Such an ABC, as a refuge from the sound and fury and vapidity that assail us all around, might well fulfil a therapeutic function in a strident world. It might be regarded as a voice of sanity. But not by everyone. Not by the Left.
Leftists would never approve of an ABC like that. They would scream and rant that it was “stuck in the Menzies era”, “fascist”, “misogynistic”, “homophobic”, “transphobic”, “white supremacist” and of course “racist”, that it lacked “diversity”—which would be true but not necessarily a defect—that it “privileged” cisheteronormativity, that the Sunday morning service was “Islamophobic”. You can hear it all now. They’d say it was the fiefdom of an unaccountable cabal of alt-right Hansonites bent on destroying democracy. They’d emit interminable screeches and moans through their multiple social megaphones about “elitism” and museum pieces and out-of-touch snooty disdain for the reality of ordinary Australian life (as imagined from the inner cities) and dinosaurs no longer fit for purpose. Above all they would complain that it was stacked against them, that it showed not unconscious but real deliberate bias against the Left. And they would expect their complaints to be taken seriously and acted on.
Yet the reverse of this fantasy of a socially conservative ABC is our present reality and complaints about that are loftily dismissed as baseless by the ABC itself, among others. An ABC in thrall to the Left and to the lowest manifestations of our “culture” is what we have and what we are expected (again by the ABC itself and, tacitly, even by a “conservative” federal government) to accept as the normal settled condition of what is supposed to be a “national” broadcaster, a broadcaster for the whole nation, all of whose taxpayers pay for it.
I know the ABC is always protesting its impartiality by producing comparisons of program time devoted to contentious subjects or number of references to something, but bias doesn’t lie so much in that as in editorial slant, range of interviewees, tone of voice, and whether an issue is mentioned or not, subtle things like that. On subjects such as the Chinese virus (never referred to as such), climate, refugees, gay marriage, American and local politics—basically, you name it—the ABC has regularly presented one point of view only. During its shameful persecution of Cardinal Pell there was never a hint from the ABC that he might not be guilty of the fanciful charges against him. Recently, when a member of one of the ABC’s pin-up identity groups, Muslim female football player Haneen Zreika (perhaps we should make that three groups) refused to wear a guernsey publicising the LGBT+ lobby (a fourth group, or set of groups) the story was conveniently ignored. If she was a Christian the ABC would blare out the story and call the refusal a “hate act”. Just as well she wasn’t Margaret Court or Israel Folau.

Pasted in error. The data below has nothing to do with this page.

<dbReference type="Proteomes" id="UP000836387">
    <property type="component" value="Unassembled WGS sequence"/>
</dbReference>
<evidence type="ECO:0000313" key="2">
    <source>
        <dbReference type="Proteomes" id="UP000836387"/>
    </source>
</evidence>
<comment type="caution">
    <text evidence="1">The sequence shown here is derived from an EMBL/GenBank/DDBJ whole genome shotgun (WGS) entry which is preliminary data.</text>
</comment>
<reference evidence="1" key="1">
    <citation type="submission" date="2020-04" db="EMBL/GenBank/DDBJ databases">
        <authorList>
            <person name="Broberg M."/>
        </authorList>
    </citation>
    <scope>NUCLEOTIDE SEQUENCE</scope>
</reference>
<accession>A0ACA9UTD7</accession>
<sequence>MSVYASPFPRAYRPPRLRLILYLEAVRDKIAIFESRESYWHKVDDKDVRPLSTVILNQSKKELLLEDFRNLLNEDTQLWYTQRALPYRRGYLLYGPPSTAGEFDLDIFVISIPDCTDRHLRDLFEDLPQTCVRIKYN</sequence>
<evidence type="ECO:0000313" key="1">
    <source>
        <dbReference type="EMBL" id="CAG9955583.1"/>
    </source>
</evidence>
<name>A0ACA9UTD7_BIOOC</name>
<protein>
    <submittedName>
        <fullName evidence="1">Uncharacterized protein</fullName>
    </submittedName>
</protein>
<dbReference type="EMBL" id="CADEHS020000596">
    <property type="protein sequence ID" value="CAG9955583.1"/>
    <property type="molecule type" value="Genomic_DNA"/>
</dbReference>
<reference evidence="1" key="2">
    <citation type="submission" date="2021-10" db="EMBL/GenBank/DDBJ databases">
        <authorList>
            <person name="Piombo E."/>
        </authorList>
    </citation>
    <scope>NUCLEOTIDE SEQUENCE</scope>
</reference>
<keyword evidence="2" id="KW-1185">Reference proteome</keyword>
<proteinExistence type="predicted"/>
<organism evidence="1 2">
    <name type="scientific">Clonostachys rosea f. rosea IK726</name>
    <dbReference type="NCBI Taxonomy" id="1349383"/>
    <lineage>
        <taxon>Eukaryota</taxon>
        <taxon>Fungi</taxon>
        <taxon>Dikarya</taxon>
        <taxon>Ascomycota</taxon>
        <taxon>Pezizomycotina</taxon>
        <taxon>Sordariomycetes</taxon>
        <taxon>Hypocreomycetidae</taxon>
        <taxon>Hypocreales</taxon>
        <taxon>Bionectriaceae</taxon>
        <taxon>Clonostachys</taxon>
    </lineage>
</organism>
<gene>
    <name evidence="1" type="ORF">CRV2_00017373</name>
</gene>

WHAT to do about this unsatisfactory state of affairs is, of course, a non-leftist question, since leftists and the pseudo-leftists in the Green and leafy suburbs think the ABC is fine the way it is. Indeed, they believe (as a current windscreen sticker asserts) that there’d be no democracy without it (really? Leftists never have a sense of proportion, real or metaphorical: look at the ungainly creations of “progressive” architects). Some of the ABC’s “Friends”, valiant souls, would even be prepared (as another sticker proclaims) to “fight” for it—it’s amusing to picture platoons of elderly bluestockings (all masked, naturally) with cropped hair, and spectacles swinging from chains, their meek little males with grey pointy beards, straining together like the marines at Iwo Jima to raise a “Defend Our ABC” banner against the philistine forces of darkness bent on slashing the ABC’s funding. On the nuttier Left there are even those who complain that the ABC is prejudiced towards the Right, but that’s the kind of opinion you’d expect from people who have persuaded themselves that Australia is an “occupied” country (even if it never occurs to them that they are doing the occupying).